Asian equities rose on Wednesday following better-than-expected U.S. growth data but Japan underperformed on the back of a stronger currency.» Read More
It's make-or-break time for the first-quarter earnings season, and it comes just as the stock market is showing signs of strain.
Facing tougher competition in what is now the world's biggest autos market, Nissan and its Japanese rivals Toyota Motors and Honda Motors are having to increase the locally made content in their cars.
A new study by consulting firm AlixPartners estimates by 2015, the cost of outsourcing manufacturing to China will be equal to the cost of manufacturing in the U.S.
Global carmakers have poured billions of dollars in India's once-booming car market are now struggling as slow economic growth keep their target customers from parting with their cash.
China has fallen hard for utility vehicles with SUV sales jumping 20.8 percent last year, outpacing the overall auto sales rate in the U.S.
China, once a major weakness for Ford, is expected to generate 40 percent of the automakers annual sales by the end of the decade. The projection means China will likely pass the United States as Ford's largest market by 2020.
VW is in position to overtake General Motors in global sales this year—and should close the gap with Toyota for the title of number one in the world.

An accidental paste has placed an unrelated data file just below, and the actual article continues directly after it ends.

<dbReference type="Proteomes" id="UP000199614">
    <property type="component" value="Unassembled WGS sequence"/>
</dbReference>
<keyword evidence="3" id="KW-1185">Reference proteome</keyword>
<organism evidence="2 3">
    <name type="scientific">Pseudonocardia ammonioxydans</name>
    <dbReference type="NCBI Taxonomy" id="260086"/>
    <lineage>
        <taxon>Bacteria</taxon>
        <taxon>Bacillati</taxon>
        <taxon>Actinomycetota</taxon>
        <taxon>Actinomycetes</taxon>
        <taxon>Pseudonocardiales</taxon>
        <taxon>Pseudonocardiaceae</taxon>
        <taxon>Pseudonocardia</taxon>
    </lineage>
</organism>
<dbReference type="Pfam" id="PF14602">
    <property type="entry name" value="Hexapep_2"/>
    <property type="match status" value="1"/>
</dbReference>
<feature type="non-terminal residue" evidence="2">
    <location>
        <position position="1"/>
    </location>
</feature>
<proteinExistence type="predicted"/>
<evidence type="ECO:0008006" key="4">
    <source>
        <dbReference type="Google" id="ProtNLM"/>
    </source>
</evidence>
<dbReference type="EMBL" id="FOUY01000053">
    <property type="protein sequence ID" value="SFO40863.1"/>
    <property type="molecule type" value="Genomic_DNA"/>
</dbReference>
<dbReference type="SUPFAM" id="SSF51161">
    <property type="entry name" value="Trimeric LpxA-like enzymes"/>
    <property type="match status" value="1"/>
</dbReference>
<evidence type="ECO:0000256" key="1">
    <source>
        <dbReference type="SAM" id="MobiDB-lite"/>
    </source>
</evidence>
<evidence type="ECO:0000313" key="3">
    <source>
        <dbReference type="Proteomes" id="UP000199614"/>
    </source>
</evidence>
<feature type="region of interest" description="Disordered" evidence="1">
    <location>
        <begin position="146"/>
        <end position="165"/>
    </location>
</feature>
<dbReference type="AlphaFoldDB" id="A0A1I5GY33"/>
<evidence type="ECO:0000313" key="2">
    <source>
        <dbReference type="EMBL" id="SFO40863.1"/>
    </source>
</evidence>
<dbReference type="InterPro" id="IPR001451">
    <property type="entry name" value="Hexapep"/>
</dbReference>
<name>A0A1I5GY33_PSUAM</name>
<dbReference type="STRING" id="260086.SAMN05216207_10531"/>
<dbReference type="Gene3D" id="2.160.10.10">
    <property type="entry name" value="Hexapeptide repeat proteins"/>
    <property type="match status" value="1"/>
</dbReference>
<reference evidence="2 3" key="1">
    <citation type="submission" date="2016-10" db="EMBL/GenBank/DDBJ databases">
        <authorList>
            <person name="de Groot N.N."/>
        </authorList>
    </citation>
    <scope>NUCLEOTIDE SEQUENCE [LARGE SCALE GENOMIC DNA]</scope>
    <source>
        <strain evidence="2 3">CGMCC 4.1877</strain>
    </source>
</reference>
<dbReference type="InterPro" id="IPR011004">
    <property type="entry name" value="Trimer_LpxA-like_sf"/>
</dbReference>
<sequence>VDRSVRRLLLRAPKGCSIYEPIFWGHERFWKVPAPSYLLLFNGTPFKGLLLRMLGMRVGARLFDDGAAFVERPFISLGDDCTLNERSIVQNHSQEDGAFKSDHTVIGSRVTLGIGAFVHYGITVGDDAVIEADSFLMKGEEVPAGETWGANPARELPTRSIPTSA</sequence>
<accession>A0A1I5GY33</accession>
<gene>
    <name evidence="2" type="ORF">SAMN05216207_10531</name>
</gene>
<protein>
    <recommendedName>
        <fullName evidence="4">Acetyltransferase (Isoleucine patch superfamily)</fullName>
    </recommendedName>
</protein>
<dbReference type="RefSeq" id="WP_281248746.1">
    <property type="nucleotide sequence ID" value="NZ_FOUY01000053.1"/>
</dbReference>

Despite lackluster sales of fully electric and extended range electric cars, President Obama's proposed budget for 2014 calls for $575 Million for the Energy Departments vehicle research budget.
Four Japanese automakers including Toyota Motor Corp, Nissan Motor Co and Honda Motor Co are recalling a total of about 3.4 million vehicles worldwide as a result of an airbag problem.
Stocks finished higher in light, tight tug-of-war trading Thursday as Wall Street cheered Bank of Japan's aggressive new stimulus measures, but a disappointing weekly jobless claims report kept a lid on gains.
The U.S., the world's largest source of natural gas, may find itself fending off stiff competition in the resource's development.
Are we seeing a great turnaround for U.S. automakers? Morningstar analyst David Whiston certainly thinks so.
Detroit may be a mess, but analysts say its automakers are in the best shape in decades. And U.S. March auto sales due out Tuesday should be strong.
CNBC's Phil LeBeau looks ahead to what the second quarter is likely to hold for automakers.
South Korean carmaker Hyundai Motor hopes a touch of Hermes will make its priciest sedan as desirable as the French retailer's exclusive handbags and catapult its cachet into the same league as luxury rivals.
Jonathan Browning, Volkswagen of America CEO, shares insight on the company's plans for diesel vehicles, including sport wagons.
Ford and its Indian advertising agency have apologized for ads showing women in bondage.
In U.S. elementary schools, there is no better stock picker than 11-year-old Rachel Kelly, according to a national competition. Here's her top stock pick.
Honda Motor will recall nearly 250,000 vehicles globally, including some Acura MDX crossover SUVs, due to braking problems, the automaker said.
Japanese exporters will hand out bigger bonuses for the next fiscal year as Prime Minister Shinzo Abe's policies drive the yen to multi-year lows, with Toyota Motors leading the way.